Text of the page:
When I think back to the ways I learnt how to spell as a child, there was no fun or creative play involved. We got list of ten words every week, we copied them, we copied them, we copied them again, and then we had a test on a Friday to see how well we could remember them. We also had to put our hands up to show the whole class our scores, so if you hadn’t remembered that many it was pretty miserable.
But learning how to spell doesn’t have to be like that. Here are ten ways we learn spellings in our house – with lots of creativity and fun and jumping around involved.
There are lots of different ways that children learn and these spelling activities cover a range of preferred learning styles: visual/spacial, auditory, kinesthetic… If your child has a very strong learning preference trying out these ideas might help you discover a way that’s just right for them (it’s helped enormously in our house). In any case, all children can benefit from learning through a variety of ways, using all their senses, mixing things up a little so it doesn’t get boring, and maybe even enjoying learning how to spell.
The activities may take a few minutes longer to set up then just grabbing a pencil and paper but we’ve found they are a whole lot more fun – and effective – than just copying out the words.
How to spell: top 10 tricks
Spelling activity one: make your words vanish
Write out the spelling words on a chalkboard and then paint them away with a paint brush and water. This helps children follow the shape of the letters and learn them in sequence.
Spelling activity two: finger – pen – paint
Write out the words in large letters on a sheet of paper. Trace them out with your finger, then draw over them with a pen, then paint over them. We find having an enticing choice of colourful pens and paints makes all the difference!
Spelling activity three: alphabet splat
Write out a really big alphabet of letters. Say your spelling word and then splat the letters, in order, with your hands or jump from letter to letter. Great for action kids! And if you stand in the centre of the alphabet and use both hands to splat your letters you get to practise crossing the mid-line, giving you an extra brain boost.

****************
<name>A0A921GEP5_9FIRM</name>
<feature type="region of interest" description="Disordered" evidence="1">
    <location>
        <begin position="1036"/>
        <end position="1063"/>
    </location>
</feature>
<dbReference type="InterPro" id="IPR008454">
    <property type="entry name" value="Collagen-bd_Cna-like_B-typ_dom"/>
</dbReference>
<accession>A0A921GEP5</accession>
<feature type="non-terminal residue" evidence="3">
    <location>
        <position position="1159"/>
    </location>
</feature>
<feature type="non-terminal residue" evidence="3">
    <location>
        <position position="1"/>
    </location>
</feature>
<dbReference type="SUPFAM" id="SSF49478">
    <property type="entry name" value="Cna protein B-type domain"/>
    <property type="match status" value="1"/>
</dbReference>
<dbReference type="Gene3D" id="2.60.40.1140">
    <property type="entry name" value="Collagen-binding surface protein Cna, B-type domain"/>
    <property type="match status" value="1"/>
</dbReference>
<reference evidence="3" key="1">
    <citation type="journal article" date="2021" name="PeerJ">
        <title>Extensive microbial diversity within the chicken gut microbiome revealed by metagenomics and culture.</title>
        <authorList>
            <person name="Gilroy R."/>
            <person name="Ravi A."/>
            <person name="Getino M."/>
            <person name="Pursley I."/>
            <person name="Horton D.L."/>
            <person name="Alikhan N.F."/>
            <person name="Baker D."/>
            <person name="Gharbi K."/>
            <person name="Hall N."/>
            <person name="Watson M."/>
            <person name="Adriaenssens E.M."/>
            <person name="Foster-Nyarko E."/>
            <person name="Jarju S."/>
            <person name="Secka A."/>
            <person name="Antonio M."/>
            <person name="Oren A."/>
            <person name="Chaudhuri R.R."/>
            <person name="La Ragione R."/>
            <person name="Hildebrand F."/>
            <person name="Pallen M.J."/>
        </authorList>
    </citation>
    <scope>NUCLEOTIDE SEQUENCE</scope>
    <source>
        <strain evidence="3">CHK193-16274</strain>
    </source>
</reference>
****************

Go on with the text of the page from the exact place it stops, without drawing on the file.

Spelling activity four: hopscotch ladders
You don’t have to only learn how to spell indoors of course. Write out your words in chalk in the garden and hop, skip or jump along your word ladders, saying the letters out loud as you go. Sounding out the letters adds in an extra sense and brain function to all the activities.
Spelling activity five: jump it
You’re not allowed to walk through our playroom any longer – you have to spell (or times table) your way. Make some words, letters (or numbers) to stick to the floor and learn as you jump.
Spelling activity six: salt tray
Fill a shallow box or tray with salt or sand and draw out your words with your finger or a paint brush. Taking the spellings away from a pencil and paper can be much more appealing to children, and you’re adding in an extra sensory dimension by using the touchy-feely salt. Making some colourful backgrounds to lay under the salt gives you a nice surprise to reveal with your letters.
Spelling activity seven: sensory treasure hunt
Take a sensory tub and hide some letters inside -we use our zingy lemon scented sensory tub with fridge magnet letters.
Spelling activity eight: build your letters
You don’t have to write your words on paper to practise how to spell them. Building them out of pencils or pipe cleaners is a great way for visual/spacial learners to practise.
Spelling activity nine: draw them
Another great idea that works for visual/spacial learners is to draw out the word as a picture, rather than a linear sequence of letters. Ask your creative kid to think what the word suggests to them and have them add colours and pictures to turn the spelling into a work of art. Encourage them to see and think of the spelling word as a whole picture – just as they might recall what Van Gough’s Sunflowers looks like – and store that image in their brain, to recall when they need to write the word down.
Spelling activity ten: play dough
Did you think I could leave out our beloved play dough? Dough is a great sensory material and so pliable that it’s a great medium to use to learn spellings.
How do you learn how to spell in your house / class?
We’d love some more ideas – please share one with us in the comments.
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